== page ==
Accepting one’s imperfections is associated with lower rates of depression, anxiety, and psychological stress. But new research indicates that women who suffer abuse or neglect in childhood tend to be more fearful of relating to themselves in this way.
The study, published in the journal Mindfulness, examined whether self-compassion — and the fear of self-compassion — could help explain how experiences of childhood maltreatment led to heightened distress in later life.
“For 25 years, I have been studying the long-term impact of child maltreatment on women, focusing initially on childhood sexual abuse, and then expanding my focus to childhood physical and emotional/psychological abuse, and neglect (both physical and emotional),” said study author Terri L. Messman-Moore, a professor of psychology at Miami University and director of the Trauma & Emotion Regulation Laboratory.
“My research also examines the revictimization of child abuse survivors, with a focus on sexual assault among adolescent and adult women who experienced childhood abuse. Eventually, I started looking for factors that were associated with negative psychological outcomes associated with child abuse in adults, such as increased rates of depression and suicidality, PTSD, anxiety, substance use disorders, eating disorders, dissociation, self-harm, and risky sexual behavior.”
“My initial theory was that the negative psychological outcomes associated with child abuse (e.g., substance abuse) increase a woman’s risk for later sexual revictimization. After examining these outcomes related to revictimization, I started focusing on emotion dysregulation as a factor that may explain the risk for negative outcomes (like substance use or risky sex) and earlier childhood abuse.”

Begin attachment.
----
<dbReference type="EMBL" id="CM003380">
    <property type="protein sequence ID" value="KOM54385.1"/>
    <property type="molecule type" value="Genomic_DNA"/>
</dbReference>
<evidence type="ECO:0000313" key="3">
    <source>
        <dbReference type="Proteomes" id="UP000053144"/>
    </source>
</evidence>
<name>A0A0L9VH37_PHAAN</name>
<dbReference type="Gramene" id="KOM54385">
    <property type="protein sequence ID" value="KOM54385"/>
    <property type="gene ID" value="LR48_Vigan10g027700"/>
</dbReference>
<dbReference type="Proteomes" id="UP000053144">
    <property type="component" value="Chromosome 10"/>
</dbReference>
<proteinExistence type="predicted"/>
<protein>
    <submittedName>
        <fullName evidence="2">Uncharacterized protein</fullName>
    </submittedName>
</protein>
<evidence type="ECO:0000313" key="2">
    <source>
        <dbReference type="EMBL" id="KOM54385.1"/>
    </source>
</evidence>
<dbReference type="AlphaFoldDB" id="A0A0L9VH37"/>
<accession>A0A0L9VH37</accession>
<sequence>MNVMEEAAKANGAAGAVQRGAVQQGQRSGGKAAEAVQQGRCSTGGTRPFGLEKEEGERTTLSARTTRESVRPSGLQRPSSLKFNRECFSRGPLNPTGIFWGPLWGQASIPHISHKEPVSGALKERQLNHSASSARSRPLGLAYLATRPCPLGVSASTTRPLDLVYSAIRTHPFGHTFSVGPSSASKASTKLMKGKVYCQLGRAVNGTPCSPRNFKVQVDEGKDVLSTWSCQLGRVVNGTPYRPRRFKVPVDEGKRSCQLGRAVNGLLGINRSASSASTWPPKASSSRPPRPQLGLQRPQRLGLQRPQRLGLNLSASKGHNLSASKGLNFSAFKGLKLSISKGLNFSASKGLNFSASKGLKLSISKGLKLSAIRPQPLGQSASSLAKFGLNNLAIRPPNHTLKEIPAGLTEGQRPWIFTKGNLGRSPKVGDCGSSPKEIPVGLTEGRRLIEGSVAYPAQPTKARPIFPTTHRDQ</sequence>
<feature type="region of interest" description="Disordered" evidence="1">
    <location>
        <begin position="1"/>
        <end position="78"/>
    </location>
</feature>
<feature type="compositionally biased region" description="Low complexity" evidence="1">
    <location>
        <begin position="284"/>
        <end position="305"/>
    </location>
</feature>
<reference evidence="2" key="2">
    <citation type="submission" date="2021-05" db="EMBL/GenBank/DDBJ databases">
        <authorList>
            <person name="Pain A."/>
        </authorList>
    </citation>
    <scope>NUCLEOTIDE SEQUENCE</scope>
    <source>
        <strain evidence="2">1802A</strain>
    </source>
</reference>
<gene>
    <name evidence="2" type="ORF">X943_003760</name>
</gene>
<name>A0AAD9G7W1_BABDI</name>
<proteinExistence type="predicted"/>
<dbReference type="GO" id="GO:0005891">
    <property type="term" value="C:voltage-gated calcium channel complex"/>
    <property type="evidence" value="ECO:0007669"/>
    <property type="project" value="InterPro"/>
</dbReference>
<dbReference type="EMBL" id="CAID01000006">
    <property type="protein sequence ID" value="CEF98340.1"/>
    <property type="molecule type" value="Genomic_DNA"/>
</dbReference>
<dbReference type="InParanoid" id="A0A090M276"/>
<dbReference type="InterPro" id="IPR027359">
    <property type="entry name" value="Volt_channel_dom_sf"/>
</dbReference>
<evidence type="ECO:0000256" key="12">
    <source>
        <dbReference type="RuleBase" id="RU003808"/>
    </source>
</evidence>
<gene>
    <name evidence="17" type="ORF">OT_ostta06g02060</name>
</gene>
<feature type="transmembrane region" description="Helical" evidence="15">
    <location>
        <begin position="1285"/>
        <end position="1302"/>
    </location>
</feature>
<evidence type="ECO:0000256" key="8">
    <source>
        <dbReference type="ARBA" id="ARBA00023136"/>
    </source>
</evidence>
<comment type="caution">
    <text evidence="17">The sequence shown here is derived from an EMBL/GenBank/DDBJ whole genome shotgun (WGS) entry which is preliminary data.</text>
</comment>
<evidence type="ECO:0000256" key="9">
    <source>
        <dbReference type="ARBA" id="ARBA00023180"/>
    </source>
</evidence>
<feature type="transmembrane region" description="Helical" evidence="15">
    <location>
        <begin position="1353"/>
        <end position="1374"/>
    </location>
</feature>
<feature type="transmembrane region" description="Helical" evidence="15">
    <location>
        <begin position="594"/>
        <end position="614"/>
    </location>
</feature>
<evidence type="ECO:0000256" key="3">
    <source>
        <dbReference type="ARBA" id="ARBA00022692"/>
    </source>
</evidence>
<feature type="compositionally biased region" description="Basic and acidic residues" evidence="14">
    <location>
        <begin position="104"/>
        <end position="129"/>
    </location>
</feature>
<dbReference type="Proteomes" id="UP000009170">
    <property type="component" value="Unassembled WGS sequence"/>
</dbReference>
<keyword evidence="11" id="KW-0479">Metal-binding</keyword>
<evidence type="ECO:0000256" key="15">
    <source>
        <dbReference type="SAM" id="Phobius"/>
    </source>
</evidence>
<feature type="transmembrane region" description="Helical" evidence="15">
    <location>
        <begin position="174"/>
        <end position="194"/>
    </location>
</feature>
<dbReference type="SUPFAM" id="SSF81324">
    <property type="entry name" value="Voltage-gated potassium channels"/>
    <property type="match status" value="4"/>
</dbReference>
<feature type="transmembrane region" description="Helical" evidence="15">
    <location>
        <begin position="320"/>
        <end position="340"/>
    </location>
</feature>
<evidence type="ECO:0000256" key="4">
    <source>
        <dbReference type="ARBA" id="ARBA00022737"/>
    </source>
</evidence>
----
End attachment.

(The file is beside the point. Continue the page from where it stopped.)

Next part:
“After studying emotion regulation for about 10 years, I became interested in more ‘positive’ factors that may offset or compensate for emotion regulation problems, and that led to my interest in self-compassion and mindfulness. Self-compassion can be particularly difficult for survivors of childhood abuse, as it typically occurs within the home and by parents or caregivers. These experiences may interfere with the capacity of a child to learn self-compassion (as well as learning emotion regulation skills).”
In the study, 586 female undergraduates completed anonymous online surveys assessing the severity of different types of child maltreatment and several mental health outcomes. The study focused on women because they are more likely to suffer childhood maltreatment and have an increased risk for anxiety and depression compared to men.
The researchers found that greater severity of sexual, physical, and emotional abuse, and emotional and physical neglect was associated with greater fear of self-compassion. In other words, participants who reported more severe child maltreatment were more likely to agree with statements such as “I feel that I don’t deserve to be kind and forgiving to myself” and “I fear that if I am more self-compassionate I will become a weak person.”
“This suggests that regardless of the type of maltreatment, individuals who experienced one (or several) types of maltreatment, especially severe maltreatment, find the concept of self-compassion aversive for some reason, and may translate into difficulty giving themselves self-compassion,” Messman-Moore told PsyPost.
“This may be because they do not believe that they deserve self-compassion, it may be because they are afraid that they will ‘lose their edge’ or be less ‘successful’ if they engage in self-compassion, or it simply could be that they do not know ‘how’ to give themselves self-compassion (perhaps because compassion wasn’t modeled to them as a child).”